As Virginia Tech students and faculty transition to online courses for the remainder of spring semester and with many employees now working remotely, you may have questions about cybersecurity when accessing university systems from outside the Virginia Tech network. 

The security of Virginia Tech’s online services is robust. However, it’s important to be aware that other networks, especially public WiFi, may carry added risks for your personal data and devices. Below are some steps you can take to protect your security when working online.

1. Install anti-virus and malware scanning products on your personal devices

Whether you use your computer for university-related activity or not, this is an essential step to take to protect your computer and your data — and don't forget to protect your mobile devices!

2. Optimize security on your home WiFi network 

If you are working or taking courses at home, make sure you are using best practices to keep your network secure. These include password-protecting your WiFi and being judicious about whom you allow on your network. Below are some good resources from SANS Security Awareness:

3. Avoid phishing attempts

Phishing and spear-phishing campaigns run rampant during major news events, and the COVID-19 pandemic is no exception. Be on the lookout for emails and phone calls asking for donations or otherwise playing on emotion to request login or financial information, or containing links or attachments. Common tactics used by cyber attackers include: 

  • Spoofing the identity of someone you know
  • Creating a sense of urgency (“immediate response required”)
  • Using fear tactics (“your account has been compromised”)
  • Making an offer that’s too good to be true (“click to see the coronavirus miracle cure”)
  • Impersonating a government/official organization (authentic representatives of government agencies will not demand personal information)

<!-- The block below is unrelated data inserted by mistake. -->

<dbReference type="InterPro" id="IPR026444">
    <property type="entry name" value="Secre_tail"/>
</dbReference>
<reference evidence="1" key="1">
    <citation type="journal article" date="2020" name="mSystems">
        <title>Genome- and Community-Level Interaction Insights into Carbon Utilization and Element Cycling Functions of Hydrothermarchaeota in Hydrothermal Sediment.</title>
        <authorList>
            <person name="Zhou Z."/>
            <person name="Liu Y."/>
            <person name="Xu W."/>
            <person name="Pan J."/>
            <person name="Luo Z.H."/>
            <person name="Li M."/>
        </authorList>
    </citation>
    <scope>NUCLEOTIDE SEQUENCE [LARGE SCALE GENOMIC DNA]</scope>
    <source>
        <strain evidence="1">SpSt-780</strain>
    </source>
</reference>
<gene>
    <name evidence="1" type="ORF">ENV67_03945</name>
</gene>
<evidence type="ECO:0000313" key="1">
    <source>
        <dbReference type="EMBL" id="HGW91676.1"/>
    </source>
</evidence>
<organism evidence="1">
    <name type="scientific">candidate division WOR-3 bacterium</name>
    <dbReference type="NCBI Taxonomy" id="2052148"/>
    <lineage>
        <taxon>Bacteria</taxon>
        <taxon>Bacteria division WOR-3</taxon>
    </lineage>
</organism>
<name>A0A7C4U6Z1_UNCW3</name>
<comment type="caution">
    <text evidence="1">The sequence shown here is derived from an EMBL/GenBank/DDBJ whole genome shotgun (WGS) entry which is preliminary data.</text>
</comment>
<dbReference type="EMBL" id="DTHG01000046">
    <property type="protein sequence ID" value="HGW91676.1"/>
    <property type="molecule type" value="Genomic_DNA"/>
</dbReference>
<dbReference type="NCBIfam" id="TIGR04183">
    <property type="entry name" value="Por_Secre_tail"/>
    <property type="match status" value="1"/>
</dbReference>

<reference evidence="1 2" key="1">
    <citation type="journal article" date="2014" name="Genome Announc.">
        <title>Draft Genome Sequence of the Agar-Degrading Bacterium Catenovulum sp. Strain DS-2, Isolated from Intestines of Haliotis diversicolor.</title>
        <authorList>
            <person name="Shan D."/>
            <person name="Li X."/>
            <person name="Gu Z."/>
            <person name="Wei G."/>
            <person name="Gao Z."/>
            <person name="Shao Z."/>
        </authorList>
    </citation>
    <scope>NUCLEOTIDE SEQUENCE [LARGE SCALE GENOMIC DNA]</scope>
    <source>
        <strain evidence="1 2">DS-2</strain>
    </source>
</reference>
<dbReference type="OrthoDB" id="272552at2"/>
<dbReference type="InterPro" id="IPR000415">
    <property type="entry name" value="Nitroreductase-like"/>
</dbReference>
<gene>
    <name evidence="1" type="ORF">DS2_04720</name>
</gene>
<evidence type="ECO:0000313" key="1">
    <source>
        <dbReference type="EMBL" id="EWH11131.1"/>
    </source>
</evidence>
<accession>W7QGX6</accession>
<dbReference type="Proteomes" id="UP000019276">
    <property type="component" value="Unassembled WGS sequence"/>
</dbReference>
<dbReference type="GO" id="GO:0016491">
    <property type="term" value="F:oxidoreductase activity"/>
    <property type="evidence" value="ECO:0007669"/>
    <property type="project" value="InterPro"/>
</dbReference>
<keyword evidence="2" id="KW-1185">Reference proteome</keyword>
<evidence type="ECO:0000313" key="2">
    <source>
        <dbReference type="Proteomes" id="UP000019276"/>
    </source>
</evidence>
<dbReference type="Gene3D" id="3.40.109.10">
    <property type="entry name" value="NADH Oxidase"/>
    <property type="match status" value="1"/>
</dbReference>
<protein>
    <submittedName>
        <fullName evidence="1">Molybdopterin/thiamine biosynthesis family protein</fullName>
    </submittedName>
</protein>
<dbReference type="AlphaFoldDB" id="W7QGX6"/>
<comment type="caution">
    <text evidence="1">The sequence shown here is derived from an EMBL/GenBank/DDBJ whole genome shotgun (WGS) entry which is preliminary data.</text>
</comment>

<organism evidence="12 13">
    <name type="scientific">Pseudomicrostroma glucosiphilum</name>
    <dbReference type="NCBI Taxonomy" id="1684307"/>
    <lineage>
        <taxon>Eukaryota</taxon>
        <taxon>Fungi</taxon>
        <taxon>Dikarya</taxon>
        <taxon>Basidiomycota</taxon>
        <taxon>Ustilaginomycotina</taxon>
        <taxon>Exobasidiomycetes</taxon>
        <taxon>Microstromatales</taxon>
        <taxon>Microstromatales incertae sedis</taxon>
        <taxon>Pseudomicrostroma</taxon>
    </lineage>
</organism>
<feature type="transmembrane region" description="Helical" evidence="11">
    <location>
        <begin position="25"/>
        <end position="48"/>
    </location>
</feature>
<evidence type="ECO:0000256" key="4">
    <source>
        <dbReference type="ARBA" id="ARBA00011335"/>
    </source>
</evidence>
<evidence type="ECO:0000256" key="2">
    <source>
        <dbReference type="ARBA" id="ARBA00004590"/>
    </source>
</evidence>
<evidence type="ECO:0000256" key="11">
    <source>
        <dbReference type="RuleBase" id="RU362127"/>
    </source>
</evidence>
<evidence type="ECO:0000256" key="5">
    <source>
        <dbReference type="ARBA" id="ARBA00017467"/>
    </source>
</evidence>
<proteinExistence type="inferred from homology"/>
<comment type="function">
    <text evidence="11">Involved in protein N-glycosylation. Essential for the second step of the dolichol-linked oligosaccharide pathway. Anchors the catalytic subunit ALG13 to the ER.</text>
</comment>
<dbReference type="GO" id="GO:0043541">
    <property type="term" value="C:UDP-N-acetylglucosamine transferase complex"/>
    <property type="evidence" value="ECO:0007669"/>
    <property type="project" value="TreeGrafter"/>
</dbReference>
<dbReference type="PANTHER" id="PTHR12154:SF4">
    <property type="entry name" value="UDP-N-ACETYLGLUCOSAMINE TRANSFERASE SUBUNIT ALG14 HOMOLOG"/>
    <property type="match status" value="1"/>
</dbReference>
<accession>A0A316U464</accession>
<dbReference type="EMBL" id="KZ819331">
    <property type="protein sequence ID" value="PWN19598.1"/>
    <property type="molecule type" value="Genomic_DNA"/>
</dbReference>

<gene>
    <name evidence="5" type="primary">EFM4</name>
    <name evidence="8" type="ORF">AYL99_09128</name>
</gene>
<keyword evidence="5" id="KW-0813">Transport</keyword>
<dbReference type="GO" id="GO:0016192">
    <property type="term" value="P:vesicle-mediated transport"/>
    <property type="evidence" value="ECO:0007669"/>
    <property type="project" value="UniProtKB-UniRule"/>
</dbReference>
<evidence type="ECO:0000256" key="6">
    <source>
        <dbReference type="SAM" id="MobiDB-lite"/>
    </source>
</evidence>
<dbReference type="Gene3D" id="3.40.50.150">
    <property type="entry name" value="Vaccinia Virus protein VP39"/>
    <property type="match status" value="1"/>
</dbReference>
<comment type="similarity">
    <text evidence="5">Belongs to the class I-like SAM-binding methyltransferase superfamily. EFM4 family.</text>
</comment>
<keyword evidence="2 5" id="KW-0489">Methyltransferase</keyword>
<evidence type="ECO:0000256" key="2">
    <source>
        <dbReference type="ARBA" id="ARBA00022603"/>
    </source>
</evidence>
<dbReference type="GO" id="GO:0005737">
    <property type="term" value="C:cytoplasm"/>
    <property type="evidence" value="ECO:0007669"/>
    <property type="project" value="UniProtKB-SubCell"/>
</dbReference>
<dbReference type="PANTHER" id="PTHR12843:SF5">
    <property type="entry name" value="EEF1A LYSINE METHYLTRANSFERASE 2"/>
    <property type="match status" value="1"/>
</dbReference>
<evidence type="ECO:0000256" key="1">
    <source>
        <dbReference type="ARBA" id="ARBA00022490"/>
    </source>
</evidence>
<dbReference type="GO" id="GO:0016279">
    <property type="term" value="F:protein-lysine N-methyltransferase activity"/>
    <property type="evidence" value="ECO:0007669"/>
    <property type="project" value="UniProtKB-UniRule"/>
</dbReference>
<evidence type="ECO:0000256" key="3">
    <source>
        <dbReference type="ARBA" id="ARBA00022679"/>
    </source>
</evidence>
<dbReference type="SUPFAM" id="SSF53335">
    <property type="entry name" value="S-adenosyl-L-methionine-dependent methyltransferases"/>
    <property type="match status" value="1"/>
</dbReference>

Do NOT click on any links or reply to suspicious emails; instead, report them as phishing to your email provider and forward the email with its header information/message details to the Virginia Tech IT Security Office at itso@vt.edu and abuse@vt.edu

4. When working on a public WiFi network

Students, staff, and faculty who do not have a reliable home internet connection may need to use a community WiFi connection (e.g., library or store parking lot). Here are a few steps you can take to stay secure:

  • Whenever possible, stick with sites that are encrypted—look for “https://” in the URL. All Virginia Tech websites and university resources (e.g., Zoom, Canvas, OneCampus, etc.) are encrypted. Be mindful of other sites that only use "http://" and are less secure.
  • Make sure your operating systems, browsers, apps, and plugins are up to date.
  • Consider using a Virtual Private Network (VPN). This will encrypt your activity and hide it from others on the public network. Most Virginia Tech applications and service platforms such as email, G Suite, Canvas, Zoom, etc. do not need to connect through a VPN. However, you may need to use a VPN if you deal with protected data—please talk to your supervisor or academic advisor if you are unsure.
  • As an alternative to using public WiFi, you can use a mobile hotspot. This means tethering your laptop to your mobile phone or tablet, and using that device’s data connection to access the internet—keep in mind that you may incur additional charges from your carrier if using cellular data for online coursework.

The safety and security of our Virginia Tech community — both physically and online — is our highest priority. If you have any questions about cybersecurity, please contact the IT Security office at itso@vt.edu. To report an incident or get help with your technology needs, submit a 4Help ticket or call the 24-hour help desk at 540-231-4357.